Escape dynamics aims to eliminate single use rockets in space flight
Recently, SpaceX has gained enormous renown by promising to reuse the rockets as well. “If we become the biggest launch company in the world, making money hand over fist, but we’re still not reusable, I will consider us to have failed,” CEO Elon Musk has said in typical bombastic fashion.
commercial space exploration, space travel, escape dynamics, external propulsionThere’s a lesser-known company quietly at work at a private airport in Broomfield, Colorado, with an even bolder aspiration. Escape Dynamics is proposing that we do away with fiery rockets altogether in order to make a much more dramatic attack on the exorbitant cost of space flight.
“We want to look at a next-gen technology, not an improvement on chemical combustion, to drive a 10x change in the way we access Earth’s orbit,” said Dmitriy Tseliakhovich, reflecting some of the language he picked up as an admirer of Peter Diamandis and an alum of Singularity University’s Graduate Studies Program.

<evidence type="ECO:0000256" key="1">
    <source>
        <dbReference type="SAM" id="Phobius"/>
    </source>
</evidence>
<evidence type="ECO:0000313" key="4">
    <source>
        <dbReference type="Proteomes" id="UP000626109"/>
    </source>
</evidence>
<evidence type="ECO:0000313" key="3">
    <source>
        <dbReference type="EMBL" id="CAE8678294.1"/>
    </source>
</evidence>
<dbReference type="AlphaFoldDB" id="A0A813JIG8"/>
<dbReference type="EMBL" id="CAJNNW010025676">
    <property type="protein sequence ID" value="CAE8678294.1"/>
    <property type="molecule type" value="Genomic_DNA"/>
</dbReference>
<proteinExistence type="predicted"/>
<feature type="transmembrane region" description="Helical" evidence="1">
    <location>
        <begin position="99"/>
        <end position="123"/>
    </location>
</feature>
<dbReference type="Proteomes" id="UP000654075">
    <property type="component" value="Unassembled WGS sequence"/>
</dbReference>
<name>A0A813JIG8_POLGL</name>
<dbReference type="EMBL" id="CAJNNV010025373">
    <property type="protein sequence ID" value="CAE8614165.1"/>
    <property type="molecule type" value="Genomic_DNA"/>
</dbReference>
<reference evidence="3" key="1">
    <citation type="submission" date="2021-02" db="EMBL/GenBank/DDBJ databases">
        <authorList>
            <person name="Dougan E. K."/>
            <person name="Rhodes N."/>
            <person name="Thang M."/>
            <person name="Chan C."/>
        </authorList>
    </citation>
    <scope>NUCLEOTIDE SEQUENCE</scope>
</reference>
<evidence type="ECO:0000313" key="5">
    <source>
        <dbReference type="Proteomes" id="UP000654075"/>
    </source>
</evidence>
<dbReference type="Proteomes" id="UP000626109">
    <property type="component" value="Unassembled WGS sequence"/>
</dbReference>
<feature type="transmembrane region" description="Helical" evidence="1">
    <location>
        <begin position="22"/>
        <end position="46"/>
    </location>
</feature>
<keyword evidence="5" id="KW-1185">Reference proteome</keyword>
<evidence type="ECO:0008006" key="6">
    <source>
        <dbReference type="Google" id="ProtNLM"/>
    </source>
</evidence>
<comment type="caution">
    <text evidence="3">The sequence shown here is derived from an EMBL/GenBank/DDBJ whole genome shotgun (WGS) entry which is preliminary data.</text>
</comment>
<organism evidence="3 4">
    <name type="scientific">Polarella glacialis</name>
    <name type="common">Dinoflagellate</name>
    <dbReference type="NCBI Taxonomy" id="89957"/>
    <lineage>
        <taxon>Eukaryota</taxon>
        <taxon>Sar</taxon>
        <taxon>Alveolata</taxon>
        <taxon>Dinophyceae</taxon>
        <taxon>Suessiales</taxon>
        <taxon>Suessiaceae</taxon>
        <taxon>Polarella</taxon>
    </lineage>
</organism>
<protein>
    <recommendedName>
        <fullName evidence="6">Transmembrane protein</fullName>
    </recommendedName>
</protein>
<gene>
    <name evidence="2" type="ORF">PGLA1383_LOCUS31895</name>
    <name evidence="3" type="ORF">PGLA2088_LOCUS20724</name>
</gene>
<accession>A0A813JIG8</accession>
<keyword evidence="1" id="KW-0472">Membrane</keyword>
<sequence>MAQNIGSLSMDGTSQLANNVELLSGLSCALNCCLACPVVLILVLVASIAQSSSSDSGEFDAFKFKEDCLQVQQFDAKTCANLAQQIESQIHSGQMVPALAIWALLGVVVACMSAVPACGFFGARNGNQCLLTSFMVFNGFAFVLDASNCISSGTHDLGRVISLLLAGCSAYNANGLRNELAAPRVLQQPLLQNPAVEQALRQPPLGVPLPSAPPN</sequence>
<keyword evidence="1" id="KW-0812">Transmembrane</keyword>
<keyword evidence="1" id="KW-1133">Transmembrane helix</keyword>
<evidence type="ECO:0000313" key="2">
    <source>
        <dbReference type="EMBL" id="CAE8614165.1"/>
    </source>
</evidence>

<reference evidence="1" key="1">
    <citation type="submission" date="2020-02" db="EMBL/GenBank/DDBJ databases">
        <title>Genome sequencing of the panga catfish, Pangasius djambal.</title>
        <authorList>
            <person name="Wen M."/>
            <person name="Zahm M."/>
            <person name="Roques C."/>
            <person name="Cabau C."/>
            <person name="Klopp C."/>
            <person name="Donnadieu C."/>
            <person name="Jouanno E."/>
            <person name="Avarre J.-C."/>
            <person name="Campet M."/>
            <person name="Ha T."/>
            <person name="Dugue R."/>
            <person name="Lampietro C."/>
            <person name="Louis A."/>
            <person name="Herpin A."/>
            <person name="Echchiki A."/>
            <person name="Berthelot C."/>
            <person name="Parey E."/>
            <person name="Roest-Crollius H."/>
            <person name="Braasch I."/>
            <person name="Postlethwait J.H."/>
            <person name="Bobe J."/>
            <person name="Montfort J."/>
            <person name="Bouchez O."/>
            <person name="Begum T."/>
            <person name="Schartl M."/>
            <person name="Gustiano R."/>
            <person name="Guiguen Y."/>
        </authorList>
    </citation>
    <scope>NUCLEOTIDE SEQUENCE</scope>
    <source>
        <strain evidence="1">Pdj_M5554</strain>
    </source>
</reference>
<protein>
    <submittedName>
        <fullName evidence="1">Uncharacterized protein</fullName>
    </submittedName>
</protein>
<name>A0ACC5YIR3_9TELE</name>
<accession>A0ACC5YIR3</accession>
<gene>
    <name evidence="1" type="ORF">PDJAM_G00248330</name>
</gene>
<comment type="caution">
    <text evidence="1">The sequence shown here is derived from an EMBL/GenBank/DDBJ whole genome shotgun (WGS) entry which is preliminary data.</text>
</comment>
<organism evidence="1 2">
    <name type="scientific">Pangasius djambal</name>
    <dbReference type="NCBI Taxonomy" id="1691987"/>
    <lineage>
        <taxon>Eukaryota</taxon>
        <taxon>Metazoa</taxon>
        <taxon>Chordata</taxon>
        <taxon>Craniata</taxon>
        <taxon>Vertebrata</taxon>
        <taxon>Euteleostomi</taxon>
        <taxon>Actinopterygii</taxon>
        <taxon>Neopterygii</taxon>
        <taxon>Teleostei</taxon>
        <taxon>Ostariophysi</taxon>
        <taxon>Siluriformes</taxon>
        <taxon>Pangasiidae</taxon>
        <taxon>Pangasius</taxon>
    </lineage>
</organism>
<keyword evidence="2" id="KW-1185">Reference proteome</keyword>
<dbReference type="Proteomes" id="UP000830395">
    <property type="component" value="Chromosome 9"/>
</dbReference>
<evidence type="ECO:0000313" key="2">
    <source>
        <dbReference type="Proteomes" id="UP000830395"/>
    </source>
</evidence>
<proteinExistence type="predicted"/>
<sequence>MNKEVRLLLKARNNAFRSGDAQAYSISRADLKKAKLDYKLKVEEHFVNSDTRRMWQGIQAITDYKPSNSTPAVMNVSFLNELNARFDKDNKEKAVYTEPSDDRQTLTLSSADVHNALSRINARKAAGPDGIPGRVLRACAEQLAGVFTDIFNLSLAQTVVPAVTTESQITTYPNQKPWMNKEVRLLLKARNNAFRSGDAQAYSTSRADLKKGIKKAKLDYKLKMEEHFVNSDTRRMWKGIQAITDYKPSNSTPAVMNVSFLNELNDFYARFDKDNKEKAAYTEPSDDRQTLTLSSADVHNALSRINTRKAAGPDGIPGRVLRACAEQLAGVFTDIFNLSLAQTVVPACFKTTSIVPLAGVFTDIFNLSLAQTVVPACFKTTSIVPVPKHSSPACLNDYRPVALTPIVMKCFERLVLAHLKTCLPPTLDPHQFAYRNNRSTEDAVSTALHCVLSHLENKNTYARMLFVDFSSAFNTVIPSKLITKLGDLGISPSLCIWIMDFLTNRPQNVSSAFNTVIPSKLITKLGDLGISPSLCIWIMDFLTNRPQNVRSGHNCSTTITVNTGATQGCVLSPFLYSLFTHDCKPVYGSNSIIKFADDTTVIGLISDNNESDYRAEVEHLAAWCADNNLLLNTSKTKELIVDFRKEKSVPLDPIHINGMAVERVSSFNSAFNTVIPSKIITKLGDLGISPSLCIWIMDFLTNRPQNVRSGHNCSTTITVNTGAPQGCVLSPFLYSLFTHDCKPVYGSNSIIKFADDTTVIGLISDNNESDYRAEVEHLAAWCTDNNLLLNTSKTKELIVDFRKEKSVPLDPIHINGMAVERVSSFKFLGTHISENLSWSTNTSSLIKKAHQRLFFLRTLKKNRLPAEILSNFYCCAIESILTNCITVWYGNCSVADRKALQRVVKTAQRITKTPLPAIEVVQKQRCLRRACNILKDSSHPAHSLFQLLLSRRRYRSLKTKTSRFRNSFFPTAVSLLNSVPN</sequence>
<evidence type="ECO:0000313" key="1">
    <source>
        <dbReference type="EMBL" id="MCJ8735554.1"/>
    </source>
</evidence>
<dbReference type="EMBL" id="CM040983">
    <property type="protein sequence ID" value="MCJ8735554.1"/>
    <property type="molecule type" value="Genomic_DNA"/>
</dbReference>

“Chemical propulsion simply does not allow for a small and simple launch vehicle. There is a fundamental physical limit on how efficient chemical rockets can become,” Tseliakhovich had concluded by 2010, when he launched Escape Dynamics. About 2 percent of the weight of a vehicle launched today is payload, Tseliakhovich says.
Escape Dynamics would propel spacecraft with energy transmitted in a microwave beam that tracks the vehicle’s ascent trajectory. The energy, caught with an antenna, would run through a heat exchanger before being pushed out of a thruster. Tseliakhovich first sketched out the method as part of the Ph.D. in astrophysics he received from Caltech in 2010.